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What Is Scoliosis ?

Scoliosis is a disorder of the spine with abnormal sideways (Lateral) curvature in the normally straight spine. The normal spine has a natural S curve when viewed from the side of the body, and straight when viewed from the front or back of the body. Scoliosis may have an “S” or “C” curve appearance, whilst a normal spine has an “I” appearance.

What Causes Scoliosis ?

There are many types of scoliosis and various causes for this spinal deformity.

1. Idiopathic Scoliosis: Is the most common type of scoliosis, 80-85% of all scoliosist is idiopathic. This means, the aetiology or cause of this scoliosis is unknown.

Many theories have been formulated, but none have found to be all-encompassing. There is, however, a strong genetic link in idiopathic scoliosis. Scoliosis most oftenly develop in puberty and in adolescents and typically progresses during the adolescent growth spurt. As this type of scoliosis often occurs during adolescence, this condition is sometimes called adolescent scoliosis.

2. Congenital Scoliosis: This is a result of a bone abnormality which is present at birth. It may involve the abnormal formation of the vertebrae or asymmetrical or fused ribs during the prenatal development.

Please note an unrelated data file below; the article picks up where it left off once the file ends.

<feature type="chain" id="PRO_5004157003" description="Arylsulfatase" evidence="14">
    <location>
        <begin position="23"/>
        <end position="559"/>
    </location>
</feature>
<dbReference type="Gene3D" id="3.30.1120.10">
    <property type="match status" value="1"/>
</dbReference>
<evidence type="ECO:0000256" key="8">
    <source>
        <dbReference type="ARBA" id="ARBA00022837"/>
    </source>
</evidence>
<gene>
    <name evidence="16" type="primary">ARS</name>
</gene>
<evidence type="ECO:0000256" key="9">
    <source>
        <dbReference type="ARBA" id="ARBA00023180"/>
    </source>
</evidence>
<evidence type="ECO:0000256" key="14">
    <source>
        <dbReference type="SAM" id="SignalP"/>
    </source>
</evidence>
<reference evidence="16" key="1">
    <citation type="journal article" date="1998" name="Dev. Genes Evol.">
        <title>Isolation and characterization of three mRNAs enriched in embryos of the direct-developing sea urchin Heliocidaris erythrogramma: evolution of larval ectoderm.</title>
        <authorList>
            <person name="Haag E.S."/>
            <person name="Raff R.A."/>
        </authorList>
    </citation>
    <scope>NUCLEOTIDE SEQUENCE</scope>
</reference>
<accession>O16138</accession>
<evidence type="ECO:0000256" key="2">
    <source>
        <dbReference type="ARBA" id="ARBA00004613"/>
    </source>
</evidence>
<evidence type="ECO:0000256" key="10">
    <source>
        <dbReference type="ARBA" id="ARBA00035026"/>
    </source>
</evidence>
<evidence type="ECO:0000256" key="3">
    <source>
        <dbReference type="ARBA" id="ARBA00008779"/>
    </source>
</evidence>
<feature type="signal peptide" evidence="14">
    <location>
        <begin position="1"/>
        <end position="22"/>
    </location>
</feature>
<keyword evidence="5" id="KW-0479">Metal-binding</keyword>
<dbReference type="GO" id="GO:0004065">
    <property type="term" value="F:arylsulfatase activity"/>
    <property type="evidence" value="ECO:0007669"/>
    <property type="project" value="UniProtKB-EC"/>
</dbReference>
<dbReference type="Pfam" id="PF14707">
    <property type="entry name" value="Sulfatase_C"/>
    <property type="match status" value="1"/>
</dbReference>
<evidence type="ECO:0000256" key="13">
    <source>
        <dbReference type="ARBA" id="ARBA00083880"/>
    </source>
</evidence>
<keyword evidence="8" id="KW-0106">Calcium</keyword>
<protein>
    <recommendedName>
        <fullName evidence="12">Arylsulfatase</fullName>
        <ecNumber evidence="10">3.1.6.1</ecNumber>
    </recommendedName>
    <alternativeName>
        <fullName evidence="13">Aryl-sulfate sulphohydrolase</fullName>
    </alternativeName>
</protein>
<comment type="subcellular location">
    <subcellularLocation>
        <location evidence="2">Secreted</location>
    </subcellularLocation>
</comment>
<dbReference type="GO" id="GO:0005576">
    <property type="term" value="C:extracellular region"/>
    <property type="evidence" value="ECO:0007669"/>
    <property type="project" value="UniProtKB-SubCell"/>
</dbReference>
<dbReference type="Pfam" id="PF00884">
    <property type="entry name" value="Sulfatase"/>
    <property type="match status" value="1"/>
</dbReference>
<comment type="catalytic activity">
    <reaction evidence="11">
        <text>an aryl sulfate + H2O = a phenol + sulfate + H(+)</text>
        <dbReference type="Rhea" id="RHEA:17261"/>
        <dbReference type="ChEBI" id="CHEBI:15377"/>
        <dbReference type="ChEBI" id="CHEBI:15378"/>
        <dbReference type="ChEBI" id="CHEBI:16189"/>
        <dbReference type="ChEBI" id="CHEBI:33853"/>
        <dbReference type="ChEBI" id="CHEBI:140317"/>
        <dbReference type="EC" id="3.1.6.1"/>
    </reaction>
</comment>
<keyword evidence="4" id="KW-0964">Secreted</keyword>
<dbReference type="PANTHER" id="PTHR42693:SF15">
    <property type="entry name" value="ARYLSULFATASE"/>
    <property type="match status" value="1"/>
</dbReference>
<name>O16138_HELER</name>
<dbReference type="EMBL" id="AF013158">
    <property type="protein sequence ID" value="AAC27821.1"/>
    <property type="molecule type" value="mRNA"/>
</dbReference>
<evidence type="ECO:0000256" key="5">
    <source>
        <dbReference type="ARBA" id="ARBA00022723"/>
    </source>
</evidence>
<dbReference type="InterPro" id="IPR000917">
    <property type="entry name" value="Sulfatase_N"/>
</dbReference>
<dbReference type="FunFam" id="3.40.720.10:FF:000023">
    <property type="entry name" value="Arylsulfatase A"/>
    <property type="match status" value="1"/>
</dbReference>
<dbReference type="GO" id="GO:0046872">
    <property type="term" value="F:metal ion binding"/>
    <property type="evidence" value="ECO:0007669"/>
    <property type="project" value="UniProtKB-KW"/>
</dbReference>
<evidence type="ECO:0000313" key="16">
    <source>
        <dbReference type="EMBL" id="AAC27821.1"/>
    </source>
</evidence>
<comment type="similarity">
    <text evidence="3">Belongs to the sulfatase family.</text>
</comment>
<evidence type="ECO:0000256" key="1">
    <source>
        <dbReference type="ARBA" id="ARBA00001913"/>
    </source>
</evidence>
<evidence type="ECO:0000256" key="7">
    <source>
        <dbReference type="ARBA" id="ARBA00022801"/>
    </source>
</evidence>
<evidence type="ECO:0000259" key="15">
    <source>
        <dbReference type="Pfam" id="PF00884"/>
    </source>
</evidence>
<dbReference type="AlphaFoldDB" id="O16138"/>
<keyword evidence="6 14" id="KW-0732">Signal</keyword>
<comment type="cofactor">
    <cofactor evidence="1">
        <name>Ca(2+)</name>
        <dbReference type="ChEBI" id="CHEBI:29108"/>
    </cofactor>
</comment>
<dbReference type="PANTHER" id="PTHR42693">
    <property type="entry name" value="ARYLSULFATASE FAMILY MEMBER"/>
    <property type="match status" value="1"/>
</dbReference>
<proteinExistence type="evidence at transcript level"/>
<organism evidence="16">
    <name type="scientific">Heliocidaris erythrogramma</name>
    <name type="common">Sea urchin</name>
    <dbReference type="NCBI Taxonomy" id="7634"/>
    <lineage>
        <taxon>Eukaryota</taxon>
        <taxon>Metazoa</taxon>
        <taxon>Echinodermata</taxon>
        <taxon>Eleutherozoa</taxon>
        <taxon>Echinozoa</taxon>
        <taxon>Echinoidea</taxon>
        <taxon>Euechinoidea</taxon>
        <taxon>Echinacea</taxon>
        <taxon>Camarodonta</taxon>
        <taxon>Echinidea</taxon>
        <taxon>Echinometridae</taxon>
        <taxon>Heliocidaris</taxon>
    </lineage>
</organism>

3. Neuromuscular, Connective Tissue & Chromosomal Abnormalities Scoliosis: This appears in patients with spina bifida, cerebral palsy or those with various paralytic-type conditions. This may present when the spine curves to the side due to weakness of the spinal muscles or neurologic problems. This form of scoliosis is especially common for individuals who cannot walk due to their underlying neuromuscular conditions (such as muscular dystrophy or cerebral palsy). This may also be called myopathic scoliosis. Examples include; muscular weakness, cerebral palsy, muscular dystrophy, spina bifida, paralysis, Marfan’s syndrome, and Down’s syndrome.

4. Degenerative Scoliosis: This may result from trauma, bony collapse, previous major back surgery, osteoporosis or wear and tear from repetitive usage. Scoliosis can also develop later in life as joints in the spine degenerate and create a bend in the back. This condition mostly occurs during adult had and sometimes is called adult scoliosis. Studies have also shown that rotational subluxation of the spine is a predictor of progression.